The BCS system left Oklahoma State bitter.
After a thrilling win in the Fiesta Bowl, the Cowboys have a chance to throw stick in the spokes.
Surviving a missed field goal at the end of regulation and getting a big kick of its own in overtime, No. 3 Oklahoma State opened the door for the chance at a split national championship with a wildly entertaining 41-38 win over No. 4 Stanford on Monday night.
"We feel like we could beat anyone in the country," Cowboys receiver Colton Chelf said.
Oklahoma State (12-1) kept pace with Andrew Luck and the high-scoring Cardinal, getting huge performances from its two stars, Brandon Weeden and Justin Blackmon, in their final collegiate game. Weeden threw for 399 yards and three touchdown passes to Blackmon, who announced he's leaving for the NFL after catching eight passes for 186 yards.
All that and the Cowboys' fortunes came down to two legs, those of Stanford kicker Jordan Williamson and their own Jordan Sharp.
Williamson couldn't come through. The redshirt freshman missed a 35-yard field goal wide left as time expired in regulation and another from 43 yards to open overtime.
Given a chip shot after Weeden hit Chelf on a 24-yard pass - initially ruled a touchdown but overturned on review - Sharp came through, sending his 22-yard field goal through the uprights and the Cowboys charging onto the field.
Should Alabama knock off top-ranked LSU in next week's BCS championship game, Oklahoma State will be right there, ready to stake its claim at being No. 1 in The Associated Press poll.
"There is nothing we can do from here," said Blackmon, a projected first-round NFL pick who tied the Fiesta Bowl record with his three touchdowns. "I do think we do have the best team in the nation."
Stanford (11-2) had its chances.
The Cardinal had 590 yards of offense - nearly 200 more than Oklahoma State - got another stellar game from Luck before he heads off to the NFL and ran over Oklahoma State's defense behind Stepfan Taylor.
They just couldn't finish it off.
Luck calmly led Stanford 63 yards over the final 2:35 of regulation to set up a chance at winning its second BCS bowl game in two years. Instead, Williamson missed in regulation, again in overtime and was left sobbing in front of his locker while his coaches and teammates tried to shoulder some of the blame.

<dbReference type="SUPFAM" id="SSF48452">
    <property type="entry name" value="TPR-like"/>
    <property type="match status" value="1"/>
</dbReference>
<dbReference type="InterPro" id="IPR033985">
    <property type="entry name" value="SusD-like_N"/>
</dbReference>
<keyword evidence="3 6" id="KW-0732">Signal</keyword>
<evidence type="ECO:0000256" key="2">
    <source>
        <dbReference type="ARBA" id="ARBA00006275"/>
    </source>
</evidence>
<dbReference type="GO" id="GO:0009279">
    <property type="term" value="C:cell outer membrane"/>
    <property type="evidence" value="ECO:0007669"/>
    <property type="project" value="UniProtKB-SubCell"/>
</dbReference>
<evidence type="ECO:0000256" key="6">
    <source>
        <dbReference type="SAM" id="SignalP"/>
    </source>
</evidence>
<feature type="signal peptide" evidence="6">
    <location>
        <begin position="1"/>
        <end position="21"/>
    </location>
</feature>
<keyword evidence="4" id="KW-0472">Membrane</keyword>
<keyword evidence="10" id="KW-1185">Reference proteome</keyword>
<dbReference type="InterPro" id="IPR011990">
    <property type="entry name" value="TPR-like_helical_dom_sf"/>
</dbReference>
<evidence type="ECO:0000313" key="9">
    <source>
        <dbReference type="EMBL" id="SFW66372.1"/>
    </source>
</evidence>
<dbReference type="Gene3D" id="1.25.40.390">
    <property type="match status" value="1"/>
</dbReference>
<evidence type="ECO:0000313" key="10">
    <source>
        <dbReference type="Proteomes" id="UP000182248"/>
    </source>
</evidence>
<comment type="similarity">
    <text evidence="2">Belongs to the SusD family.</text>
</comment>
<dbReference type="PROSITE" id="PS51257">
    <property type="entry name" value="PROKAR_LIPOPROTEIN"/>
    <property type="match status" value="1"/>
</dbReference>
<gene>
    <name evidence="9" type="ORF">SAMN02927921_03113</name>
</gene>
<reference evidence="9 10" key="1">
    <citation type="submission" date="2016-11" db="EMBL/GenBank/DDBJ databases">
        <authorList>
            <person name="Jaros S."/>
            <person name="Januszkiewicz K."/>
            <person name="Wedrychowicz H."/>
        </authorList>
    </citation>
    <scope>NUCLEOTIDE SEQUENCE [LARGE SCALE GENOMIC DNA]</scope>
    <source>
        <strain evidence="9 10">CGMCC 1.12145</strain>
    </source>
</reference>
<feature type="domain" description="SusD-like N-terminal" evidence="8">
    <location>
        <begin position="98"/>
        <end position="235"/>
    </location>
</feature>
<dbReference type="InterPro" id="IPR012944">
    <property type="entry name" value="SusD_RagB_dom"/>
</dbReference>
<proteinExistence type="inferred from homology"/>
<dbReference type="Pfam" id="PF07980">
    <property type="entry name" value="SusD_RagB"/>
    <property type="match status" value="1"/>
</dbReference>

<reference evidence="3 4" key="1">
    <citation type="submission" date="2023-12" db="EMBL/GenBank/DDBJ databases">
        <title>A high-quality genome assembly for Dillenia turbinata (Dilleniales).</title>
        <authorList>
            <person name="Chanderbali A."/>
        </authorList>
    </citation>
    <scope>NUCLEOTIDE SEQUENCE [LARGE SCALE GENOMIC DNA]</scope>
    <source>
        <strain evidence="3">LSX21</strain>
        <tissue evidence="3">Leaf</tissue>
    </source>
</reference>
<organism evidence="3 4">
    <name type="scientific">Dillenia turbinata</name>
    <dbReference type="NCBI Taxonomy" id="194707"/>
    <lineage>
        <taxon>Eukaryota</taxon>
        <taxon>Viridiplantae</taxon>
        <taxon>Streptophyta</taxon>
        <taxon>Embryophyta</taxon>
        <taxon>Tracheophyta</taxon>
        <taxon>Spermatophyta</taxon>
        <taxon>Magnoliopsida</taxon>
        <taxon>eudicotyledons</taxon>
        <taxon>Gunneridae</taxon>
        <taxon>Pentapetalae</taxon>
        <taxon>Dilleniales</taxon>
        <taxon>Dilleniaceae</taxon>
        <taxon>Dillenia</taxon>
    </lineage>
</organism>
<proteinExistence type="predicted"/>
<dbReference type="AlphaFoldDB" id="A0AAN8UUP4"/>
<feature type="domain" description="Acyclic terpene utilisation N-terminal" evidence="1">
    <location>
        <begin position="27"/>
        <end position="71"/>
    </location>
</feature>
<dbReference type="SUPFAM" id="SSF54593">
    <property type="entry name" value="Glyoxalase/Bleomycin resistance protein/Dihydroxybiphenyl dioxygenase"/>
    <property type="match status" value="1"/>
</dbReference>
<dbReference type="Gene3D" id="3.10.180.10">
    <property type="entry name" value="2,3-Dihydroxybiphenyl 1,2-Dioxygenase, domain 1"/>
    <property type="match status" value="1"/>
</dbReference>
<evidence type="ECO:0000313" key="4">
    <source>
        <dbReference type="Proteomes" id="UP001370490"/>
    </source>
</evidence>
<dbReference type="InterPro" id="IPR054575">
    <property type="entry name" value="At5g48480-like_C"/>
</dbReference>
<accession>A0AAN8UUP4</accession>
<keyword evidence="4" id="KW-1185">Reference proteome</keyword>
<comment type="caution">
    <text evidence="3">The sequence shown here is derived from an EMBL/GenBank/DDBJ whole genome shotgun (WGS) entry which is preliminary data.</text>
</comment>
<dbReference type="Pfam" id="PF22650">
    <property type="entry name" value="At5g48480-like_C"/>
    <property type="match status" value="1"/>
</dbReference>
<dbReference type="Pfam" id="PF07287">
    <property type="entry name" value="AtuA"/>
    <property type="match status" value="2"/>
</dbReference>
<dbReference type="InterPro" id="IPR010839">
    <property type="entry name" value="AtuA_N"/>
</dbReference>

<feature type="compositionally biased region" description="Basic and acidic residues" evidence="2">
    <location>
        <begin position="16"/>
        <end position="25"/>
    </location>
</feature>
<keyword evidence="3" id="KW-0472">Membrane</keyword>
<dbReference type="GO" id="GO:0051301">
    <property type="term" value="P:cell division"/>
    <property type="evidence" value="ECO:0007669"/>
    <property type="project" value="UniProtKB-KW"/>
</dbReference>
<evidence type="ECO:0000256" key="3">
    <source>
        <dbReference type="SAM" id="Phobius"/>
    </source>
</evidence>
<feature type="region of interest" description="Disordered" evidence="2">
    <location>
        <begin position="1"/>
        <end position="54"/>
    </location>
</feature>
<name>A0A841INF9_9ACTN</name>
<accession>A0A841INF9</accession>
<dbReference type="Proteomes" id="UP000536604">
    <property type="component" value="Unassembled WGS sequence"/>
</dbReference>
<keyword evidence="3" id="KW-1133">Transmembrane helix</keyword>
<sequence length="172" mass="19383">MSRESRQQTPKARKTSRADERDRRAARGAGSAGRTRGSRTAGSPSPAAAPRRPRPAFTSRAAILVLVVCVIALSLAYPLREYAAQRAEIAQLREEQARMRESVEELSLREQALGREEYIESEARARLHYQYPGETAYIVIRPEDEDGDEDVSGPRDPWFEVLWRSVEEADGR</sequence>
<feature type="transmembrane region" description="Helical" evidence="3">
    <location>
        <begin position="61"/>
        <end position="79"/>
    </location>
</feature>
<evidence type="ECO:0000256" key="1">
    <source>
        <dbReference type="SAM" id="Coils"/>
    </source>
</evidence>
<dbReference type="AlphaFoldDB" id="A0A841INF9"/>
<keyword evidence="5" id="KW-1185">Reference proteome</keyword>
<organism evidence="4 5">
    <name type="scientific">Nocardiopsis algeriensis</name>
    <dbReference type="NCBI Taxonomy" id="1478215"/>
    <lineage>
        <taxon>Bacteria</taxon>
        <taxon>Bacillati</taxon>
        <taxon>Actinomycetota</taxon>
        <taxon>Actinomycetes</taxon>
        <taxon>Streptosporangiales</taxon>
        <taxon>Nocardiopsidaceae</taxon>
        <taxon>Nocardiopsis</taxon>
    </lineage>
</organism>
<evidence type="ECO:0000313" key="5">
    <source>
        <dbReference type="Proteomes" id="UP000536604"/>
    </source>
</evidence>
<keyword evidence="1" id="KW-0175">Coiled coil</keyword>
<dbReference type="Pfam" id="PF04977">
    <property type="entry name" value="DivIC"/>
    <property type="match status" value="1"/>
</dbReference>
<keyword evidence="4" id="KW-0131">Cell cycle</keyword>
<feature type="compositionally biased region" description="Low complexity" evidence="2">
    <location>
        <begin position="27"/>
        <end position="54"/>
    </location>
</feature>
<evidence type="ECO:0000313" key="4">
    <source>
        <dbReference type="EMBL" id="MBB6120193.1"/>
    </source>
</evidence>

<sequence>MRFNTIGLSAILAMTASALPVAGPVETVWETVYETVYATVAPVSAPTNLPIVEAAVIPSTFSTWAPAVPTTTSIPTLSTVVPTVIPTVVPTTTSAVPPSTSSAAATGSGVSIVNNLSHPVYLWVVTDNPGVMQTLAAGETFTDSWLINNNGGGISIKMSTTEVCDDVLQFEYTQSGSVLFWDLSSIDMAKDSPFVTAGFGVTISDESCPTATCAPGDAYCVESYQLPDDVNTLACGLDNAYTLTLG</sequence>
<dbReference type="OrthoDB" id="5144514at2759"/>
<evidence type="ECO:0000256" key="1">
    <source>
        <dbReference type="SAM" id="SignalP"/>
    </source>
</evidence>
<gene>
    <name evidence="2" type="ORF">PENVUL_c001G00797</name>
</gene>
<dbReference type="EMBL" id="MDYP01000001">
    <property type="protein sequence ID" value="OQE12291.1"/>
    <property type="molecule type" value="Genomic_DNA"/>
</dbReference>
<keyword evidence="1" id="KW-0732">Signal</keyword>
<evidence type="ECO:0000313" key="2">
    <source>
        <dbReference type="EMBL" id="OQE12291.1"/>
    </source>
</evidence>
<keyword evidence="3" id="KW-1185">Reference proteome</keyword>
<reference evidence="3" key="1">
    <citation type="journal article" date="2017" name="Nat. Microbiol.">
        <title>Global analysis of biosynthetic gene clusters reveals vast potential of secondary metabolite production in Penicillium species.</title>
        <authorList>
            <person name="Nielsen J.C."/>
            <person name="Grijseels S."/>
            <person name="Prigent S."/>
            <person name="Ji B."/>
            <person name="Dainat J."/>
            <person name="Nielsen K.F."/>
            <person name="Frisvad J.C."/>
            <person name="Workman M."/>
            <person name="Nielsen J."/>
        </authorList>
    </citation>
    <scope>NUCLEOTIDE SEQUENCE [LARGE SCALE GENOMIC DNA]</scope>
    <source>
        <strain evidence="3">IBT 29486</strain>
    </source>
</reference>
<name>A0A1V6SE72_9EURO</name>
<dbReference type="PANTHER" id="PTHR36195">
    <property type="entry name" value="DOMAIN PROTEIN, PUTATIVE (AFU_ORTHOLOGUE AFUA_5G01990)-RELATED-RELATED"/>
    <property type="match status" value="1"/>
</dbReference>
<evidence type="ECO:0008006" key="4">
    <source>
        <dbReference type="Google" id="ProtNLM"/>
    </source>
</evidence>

"In the end, we lost, and I'm as much to blame as anyone," Luck said.
Taylor ran for 177 yards and a pair of scores. Luck was his usual steady self, hitting 27 of 31 passes for 347 yards and two touchdowns with an interception. The Cardinal held Oklahoma State to 15 yards rushing on 13 carries and didn't give up the lead until the final play.
It still wasn't enough, the Cardinal's hopes sailing wide left off the right foot of Williamson, who missed three field goals after missing three all season.
"There's an old saying that adversity reveals character - and that's not just for him, that's for all of us," Stanford coach David Shaw said.
The Fiesta Bowl needed a pick-me-up game after the year it had.
Last year's game was a dud on pretty much all accounts. Connecticut had trouble filling its allotment of tickets and keeping up with Oklahoma - a 48-20 rout - leading to a big dip in the ratings.
Not long after that, the bowl got tangled in controversy, nearly losing its BCS status following financial improprieties that were uncovered and led to the firing of executive director John Junker.